Sterling rose 0.05% to $1.287 after declines of more than 1% earlier in the day.
The currency slumped 7% in 2018 reflecting uncertainty about the terms of the UK’s exit from the European Union.
MPs voted by 432 votes to 202 to reject the deal, the heaviest defeat for a sitting government in history.
“A defeat has been broadly anticipated in markets since the agreement with the EU was closed in November 2018 and caused several members of the government to resign,” said Richard Falkenhall, senior FX strategist at SEB.
But business groups said their members’ patience was wearing thin.
“There are no more words to describe the frustration, impatience, and growing anger amongst business after two and a half years on a high-stakes political rollercoaster ride that shows no sign of stopping,” said Adam Marshall, director general of the British Chambers of Commerce.
He implored MPs to come to an agreement, and was joined in this plea by business groups including the Federation of Small Businesses, the Institute of Directors and the Confederation of British Industry.
Pound v dollar
Some investors see the chances of a no-deal Brexit diminishing as parliament exerts more authority over the process.
“The probability of a no deal has diminished while the chances of a delay in Article 50, a second referendum or even, at the margin, no Brexit at all, have all increased. The consequence of those scenarios has encouraged sterling to rally despite the PM suffering the worst parliamentary result in a century,” said Jeremy Stretch of CIBC Capital Markets.
On Friday, hedge fund manager Crispin Odey, a major donor to the Brexit campaign, said he now expected the project to be abandoned altogether and that he is positioning for the pound to strengthen.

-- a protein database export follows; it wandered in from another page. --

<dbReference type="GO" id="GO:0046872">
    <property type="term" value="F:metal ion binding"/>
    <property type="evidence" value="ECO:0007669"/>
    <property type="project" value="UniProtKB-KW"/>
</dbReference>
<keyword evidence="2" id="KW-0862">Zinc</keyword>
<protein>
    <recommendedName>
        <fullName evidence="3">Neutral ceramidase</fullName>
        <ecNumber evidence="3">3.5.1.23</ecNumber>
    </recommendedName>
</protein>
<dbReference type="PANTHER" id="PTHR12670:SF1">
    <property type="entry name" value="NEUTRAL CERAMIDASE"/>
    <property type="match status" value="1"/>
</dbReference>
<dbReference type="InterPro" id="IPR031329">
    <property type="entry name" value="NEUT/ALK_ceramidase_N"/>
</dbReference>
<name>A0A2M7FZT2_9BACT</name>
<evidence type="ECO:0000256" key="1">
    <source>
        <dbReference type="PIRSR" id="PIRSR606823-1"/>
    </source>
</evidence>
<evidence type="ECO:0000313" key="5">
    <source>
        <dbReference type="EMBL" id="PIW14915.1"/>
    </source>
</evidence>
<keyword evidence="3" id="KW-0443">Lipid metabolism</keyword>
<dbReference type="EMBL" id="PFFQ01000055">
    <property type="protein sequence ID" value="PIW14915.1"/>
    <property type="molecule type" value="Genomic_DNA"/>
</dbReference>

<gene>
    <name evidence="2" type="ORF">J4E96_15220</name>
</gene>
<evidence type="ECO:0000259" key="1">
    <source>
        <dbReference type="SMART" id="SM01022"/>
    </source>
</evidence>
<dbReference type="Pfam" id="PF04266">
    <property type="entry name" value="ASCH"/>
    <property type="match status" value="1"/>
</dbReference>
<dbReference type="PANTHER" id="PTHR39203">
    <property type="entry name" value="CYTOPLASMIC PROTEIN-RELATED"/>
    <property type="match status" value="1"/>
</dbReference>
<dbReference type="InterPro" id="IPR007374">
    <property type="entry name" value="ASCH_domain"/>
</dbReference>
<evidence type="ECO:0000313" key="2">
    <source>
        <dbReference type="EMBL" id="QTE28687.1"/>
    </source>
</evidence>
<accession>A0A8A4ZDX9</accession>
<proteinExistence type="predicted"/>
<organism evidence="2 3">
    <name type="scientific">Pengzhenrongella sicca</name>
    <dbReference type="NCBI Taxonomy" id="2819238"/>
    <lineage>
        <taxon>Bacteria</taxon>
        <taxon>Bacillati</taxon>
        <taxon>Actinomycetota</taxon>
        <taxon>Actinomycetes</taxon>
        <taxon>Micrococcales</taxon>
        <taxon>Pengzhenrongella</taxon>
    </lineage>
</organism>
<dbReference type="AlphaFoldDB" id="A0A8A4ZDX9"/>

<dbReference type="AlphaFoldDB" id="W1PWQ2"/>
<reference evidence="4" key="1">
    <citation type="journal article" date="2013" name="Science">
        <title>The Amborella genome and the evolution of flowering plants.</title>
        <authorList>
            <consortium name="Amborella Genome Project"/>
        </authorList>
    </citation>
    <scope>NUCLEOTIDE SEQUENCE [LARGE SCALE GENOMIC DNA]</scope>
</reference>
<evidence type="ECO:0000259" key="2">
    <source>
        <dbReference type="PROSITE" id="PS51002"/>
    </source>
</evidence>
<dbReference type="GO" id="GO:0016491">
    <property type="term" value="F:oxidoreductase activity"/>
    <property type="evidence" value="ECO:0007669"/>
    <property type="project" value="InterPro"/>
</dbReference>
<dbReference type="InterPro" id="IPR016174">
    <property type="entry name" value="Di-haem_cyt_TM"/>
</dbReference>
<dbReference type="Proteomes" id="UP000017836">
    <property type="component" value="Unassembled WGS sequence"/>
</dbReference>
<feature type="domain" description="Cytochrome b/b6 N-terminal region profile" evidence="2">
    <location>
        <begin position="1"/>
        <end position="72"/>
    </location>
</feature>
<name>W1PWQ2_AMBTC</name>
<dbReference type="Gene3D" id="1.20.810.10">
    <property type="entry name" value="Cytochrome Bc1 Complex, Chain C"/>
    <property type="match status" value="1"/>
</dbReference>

Pound v euro
But others are concerned the rejection of Mrs May’s plan makes a no-deal Brexit more likely as other options become fewer in number.
“A no-deal Brexit means the public will face higher prices and less choice on the shelves,” said Helen Dickinson, chief executive of the British Retail Consortium.
“British businesses desperately need certainty about the UK’s future trading relationship with the EU and will be severely disadvantaged by a no deal. The time for Parliamentary games is over.”
While there is speculation that Britain’s exit from the EU must now be suspended as the most-developed plan has been scrapped, businesses may not be counting on this, particularly complicated ones like banks.
“Firms in the finance industry have put contingency plans in place to minimise disruption for their customers in a ‘no deal’ scenario but critical cliff-edge risks remain, including on the transfer of personal data and the operation of cross-border contracts,” said Stephen Jones, chief executive of UK Finance.
Omar Ali, UK financial services leader at accountants EY, added: “Firms have no choice but to fully implement their no-deal plans.”